Critter Spotlight: Anemonia manjano
Photo Credit: Bob Goemans
Photo Credit: Bob Goemans
Anemones, in the Phylum Cnidaria, Class Anthozoa, Subclass Hexacorallia and Order Actiniaria are basically simple, primitive animals. They range in size from .5 inch to over 4 feet in diameter. Their tube shaped body is usually topped with a ring of tentacles, which selectively feed on planktonic organisms or small fishes. A ring of tentacles surround an area known as the oral disc, which contains an opening in the center commonly called the mouth. Food is taken into this opening and waste matter or undigested food is expelled through the same opening. The body column sometimes referred to as a pedal column, serves as a means for locomotion or as a holdfast.
Should environmental conditions not be suitable, anemones can easily move to where light, water movement and feeding conditions are more favorable. A moving anemone is a sign it's unhappy with its environment! Anemones may reproduce sexually or asexually by splitting and fragmentation. With some anemones, asexual reproduction results in the production of clones. Clones of the same specimen can intermingle without any harm to each other. Yet clones of a different individual, even though the same species will do battle with each other. They have been known to live in captivity for almost eighty years.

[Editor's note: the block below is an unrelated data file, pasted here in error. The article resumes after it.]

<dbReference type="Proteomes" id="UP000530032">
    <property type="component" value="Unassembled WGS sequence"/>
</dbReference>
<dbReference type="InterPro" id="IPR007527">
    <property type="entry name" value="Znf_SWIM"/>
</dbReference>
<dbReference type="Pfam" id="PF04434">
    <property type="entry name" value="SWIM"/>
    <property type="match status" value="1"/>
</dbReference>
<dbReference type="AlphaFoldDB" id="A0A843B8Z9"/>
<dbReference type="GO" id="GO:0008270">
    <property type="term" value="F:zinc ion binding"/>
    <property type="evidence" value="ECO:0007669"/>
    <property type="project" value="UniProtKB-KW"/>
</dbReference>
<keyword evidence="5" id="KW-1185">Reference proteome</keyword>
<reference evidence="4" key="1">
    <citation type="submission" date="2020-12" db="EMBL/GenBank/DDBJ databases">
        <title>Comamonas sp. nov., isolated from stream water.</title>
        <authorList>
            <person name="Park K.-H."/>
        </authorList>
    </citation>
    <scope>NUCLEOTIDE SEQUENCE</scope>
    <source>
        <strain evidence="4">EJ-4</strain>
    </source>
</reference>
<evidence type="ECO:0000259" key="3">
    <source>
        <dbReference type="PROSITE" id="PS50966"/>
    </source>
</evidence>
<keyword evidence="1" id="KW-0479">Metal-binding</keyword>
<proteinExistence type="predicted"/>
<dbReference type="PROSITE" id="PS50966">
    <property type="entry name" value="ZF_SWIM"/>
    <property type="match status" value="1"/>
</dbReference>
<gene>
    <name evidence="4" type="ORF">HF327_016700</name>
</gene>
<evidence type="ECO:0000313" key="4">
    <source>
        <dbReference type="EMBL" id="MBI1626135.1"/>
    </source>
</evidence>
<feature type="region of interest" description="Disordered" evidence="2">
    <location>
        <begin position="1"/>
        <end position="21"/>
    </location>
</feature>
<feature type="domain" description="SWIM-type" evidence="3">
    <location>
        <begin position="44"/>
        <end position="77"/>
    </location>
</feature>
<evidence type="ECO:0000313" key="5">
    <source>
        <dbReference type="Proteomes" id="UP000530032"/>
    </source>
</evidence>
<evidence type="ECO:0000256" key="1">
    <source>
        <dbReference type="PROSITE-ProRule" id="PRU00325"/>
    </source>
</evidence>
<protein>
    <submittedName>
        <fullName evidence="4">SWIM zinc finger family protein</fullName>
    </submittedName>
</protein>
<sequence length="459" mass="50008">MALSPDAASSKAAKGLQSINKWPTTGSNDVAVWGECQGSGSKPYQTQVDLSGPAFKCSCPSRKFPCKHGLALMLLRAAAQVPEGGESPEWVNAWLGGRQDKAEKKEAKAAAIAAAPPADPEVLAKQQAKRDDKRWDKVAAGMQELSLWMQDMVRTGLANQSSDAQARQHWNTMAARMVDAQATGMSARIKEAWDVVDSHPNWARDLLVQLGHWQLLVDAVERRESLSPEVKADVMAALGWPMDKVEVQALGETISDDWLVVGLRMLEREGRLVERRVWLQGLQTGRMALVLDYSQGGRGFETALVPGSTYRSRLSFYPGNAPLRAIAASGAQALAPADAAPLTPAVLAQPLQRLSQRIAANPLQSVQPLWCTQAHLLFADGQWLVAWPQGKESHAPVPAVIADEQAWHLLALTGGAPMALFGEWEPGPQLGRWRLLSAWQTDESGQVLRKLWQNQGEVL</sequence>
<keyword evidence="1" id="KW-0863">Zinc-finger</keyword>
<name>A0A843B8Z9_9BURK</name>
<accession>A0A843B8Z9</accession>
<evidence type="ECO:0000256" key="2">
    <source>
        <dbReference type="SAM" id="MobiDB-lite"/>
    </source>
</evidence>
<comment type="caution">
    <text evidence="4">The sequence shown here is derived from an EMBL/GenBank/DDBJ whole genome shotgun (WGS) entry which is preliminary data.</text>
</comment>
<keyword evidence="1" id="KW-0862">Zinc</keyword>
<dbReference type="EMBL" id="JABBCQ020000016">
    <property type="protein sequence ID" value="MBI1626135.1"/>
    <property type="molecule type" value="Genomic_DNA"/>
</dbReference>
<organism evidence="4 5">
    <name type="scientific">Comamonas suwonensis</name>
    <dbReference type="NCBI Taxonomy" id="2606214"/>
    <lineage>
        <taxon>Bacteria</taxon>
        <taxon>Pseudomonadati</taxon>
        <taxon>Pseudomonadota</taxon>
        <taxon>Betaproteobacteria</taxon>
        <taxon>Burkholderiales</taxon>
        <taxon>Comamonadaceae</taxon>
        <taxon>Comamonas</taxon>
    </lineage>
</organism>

All anemones are considered carnivorous even though some utilize intense light to trigger symbiotic algae living in their flesh, which in turn produce a portion of their nutritional requirements. Using small nematocysts or stinging cells, which cover the tentacles and which are capable of firing a tiny dart connected with a thin filament into its prey, the anemone is very capable of capturing planktonic organisms and small fish. Anemones have few enemies, with other anemones, nudibranchs, sea stars and some fishes considered their main predators.
Anemones have specialized defensive mechanisms that can deter potential predators, e.g., specialized nematocyst at the base of the tentacle; inflating defense tentacles called 'acrorhagi' located just below the oral disc; reducing body size; and, exuding quantities of nematocyst-laden mucous called 'acontia.'
Even though most anemones are considered carnivorous, some that interest aquarists require bright light to trigger their symbiotic algae. If conditions are not suitable, they will move to where conditions will suit them. Therefore, in a mixed anemone and coral environment it's recommended the anemone be placed in the aquarium prior to adding corals so as to allow it to find its own favorite spot. That way, the anemone passing near or over it will not damage stationary corals.
I’ll divide this subject matter into three groups, those more properly called ‘Sea Anemones’ containing many of the preferred species for aquariums, those that are troublesome in aquaria, which I’ll call ‘Pest Anemones’ and finally those that are called ‘Tube Anemones' that burrow into sand and mud.
Please click on the Anemones group you are interested in viewing.